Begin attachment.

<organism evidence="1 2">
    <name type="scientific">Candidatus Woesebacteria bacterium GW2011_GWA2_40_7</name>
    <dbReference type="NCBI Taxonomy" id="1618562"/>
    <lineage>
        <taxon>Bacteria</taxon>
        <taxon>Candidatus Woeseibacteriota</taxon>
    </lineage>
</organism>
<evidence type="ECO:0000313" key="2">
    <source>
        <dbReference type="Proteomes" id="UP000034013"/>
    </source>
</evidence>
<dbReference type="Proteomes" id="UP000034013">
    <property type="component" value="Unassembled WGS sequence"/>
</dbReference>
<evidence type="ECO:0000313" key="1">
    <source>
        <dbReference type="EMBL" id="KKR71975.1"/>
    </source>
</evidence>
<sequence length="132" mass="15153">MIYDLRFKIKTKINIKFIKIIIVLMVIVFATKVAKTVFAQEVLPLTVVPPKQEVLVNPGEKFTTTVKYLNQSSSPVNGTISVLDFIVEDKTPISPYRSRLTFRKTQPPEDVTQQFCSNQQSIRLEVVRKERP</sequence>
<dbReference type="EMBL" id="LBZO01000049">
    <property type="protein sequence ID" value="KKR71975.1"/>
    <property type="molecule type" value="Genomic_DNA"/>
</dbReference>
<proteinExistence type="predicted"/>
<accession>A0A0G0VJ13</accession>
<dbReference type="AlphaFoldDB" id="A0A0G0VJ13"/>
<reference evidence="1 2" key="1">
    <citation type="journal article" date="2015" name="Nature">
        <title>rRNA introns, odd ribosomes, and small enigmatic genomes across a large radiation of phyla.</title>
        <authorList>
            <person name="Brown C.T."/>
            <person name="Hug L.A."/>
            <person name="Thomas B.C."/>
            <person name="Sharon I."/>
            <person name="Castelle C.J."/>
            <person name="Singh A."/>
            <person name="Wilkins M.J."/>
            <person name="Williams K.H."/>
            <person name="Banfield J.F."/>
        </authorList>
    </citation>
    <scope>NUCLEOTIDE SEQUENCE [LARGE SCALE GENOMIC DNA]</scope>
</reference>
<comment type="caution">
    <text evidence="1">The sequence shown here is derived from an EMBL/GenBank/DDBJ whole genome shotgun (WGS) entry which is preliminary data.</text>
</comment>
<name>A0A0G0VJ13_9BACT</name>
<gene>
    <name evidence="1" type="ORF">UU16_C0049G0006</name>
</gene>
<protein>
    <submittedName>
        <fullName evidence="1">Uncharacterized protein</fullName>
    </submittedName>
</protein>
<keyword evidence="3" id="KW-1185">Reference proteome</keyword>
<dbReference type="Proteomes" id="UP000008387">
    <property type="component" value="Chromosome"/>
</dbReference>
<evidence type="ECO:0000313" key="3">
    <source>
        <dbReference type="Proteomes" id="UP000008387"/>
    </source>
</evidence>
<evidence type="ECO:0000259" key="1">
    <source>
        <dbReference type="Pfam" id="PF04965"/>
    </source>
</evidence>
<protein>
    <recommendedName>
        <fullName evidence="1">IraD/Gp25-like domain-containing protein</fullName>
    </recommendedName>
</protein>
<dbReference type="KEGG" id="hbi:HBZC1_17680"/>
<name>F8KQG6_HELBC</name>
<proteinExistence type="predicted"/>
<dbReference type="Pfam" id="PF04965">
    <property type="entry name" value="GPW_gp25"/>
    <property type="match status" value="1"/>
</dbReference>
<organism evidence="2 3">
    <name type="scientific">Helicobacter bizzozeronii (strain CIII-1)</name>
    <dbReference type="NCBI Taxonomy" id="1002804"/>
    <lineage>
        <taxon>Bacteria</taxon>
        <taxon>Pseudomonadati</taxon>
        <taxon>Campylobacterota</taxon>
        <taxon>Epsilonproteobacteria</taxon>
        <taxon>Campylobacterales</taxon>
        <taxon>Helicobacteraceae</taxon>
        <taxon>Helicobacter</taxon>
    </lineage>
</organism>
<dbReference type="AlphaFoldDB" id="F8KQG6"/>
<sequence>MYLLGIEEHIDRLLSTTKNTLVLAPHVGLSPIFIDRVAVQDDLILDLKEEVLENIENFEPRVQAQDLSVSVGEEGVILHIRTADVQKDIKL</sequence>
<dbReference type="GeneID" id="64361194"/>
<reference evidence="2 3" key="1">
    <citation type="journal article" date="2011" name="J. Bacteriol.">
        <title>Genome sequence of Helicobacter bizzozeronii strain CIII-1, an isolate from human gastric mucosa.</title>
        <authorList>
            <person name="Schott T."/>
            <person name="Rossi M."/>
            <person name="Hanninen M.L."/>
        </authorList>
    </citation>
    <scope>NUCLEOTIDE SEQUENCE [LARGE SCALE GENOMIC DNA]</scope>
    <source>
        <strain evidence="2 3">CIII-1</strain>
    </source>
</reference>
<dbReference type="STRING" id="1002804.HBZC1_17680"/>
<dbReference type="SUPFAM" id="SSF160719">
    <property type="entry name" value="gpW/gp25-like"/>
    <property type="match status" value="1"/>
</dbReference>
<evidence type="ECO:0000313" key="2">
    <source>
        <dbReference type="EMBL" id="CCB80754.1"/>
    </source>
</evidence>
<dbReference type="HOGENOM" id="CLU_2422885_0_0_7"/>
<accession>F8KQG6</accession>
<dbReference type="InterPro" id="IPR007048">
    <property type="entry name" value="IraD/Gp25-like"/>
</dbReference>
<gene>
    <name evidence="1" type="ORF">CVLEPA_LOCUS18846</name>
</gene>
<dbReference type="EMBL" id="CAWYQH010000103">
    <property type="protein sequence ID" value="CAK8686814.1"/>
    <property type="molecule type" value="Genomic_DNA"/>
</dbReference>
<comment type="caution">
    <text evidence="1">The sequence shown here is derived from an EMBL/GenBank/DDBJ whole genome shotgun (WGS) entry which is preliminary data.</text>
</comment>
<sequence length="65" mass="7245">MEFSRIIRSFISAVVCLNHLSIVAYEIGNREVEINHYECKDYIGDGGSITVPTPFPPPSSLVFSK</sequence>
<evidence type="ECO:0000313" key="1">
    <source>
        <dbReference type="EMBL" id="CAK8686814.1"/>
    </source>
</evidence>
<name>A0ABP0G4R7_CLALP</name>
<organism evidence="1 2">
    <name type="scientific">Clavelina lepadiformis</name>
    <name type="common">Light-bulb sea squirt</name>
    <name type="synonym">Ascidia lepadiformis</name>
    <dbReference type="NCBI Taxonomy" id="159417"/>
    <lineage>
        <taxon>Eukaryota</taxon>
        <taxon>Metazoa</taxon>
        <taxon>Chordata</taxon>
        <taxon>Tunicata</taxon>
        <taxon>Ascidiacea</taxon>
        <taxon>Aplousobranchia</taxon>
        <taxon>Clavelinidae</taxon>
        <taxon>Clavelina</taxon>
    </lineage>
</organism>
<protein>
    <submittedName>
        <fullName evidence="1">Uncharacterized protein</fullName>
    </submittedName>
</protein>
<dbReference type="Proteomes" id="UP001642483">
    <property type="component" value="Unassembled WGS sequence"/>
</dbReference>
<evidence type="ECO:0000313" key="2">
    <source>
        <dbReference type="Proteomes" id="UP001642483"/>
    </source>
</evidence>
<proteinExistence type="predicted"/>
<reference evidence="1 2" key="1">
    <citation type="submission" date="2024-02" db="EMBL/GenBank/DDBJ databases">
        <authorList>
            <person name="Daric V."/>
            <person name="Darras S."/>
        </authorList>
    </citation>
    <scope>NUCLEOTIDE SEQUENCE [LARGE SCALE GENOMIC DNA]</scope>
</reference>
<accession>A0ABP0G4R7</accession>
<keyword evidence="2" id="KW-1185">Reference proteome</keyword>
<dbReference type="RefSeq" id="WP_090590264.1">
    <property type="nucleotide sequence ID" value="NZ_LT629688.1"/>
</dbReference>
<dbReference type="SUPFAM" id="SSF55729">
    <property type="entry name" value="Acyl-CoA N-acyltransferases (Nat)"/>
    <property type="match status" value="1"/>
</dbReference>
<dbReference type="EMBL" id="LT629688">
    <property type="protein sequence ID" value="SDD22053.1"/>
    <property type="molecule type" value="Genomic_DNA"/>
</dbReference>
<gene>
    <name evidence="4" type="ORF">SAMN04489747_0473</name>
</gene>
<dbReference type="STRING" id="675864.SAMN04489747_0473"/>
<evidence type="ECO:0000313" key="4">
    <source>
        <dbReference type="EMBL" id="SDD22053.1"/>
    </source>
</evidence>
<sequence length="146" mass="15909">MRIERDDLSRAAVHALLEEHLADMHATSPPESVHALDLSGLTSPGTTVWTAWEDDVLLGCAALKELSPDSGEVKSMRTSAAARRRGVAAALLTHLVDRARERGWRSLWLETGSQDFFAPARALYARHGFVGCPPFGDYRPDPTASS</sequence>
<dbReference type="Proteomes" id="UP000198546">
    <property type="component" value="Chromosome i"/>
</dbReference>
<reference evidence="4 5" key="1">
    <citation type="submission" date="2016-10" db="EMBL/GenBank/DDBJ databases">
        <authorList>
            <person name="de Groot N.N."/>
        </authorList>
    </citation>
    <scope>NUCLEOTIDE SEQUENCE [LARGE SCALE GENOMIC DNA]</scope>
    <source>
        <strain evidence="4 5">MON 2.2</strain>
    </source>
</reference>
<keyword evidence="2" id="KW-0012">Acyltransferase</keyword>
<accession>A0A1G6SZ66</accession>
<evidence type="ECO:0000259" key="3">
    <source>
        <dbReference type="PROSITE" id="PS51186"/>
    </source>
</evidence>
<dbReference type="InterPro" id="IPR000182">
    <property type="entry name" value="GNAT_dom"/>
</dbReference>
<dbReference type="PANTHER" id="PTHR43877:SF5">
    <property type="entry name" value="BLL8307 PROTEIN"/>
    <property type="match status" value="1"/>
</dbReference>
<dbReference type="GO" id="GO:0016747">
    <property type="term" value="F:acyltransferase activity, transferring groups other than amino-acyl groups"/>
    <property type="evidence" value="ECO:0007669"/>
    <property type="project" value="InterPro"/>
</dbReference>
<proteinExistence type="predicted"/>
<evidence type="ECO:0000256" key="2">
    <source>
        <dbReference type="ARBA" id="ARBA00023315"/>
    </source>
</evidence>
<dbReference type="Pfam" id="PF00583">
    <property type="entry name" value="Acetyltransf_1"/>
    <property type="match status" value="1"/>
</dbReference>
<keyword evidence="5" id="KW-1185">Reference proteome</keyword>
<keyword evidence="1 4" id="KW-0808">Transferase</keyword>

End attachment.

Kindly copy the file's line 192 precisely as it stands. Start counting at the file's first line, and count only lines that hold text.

    <property type="entry name" value="Acyl-CoA N-acyltransferases (Nat)"/>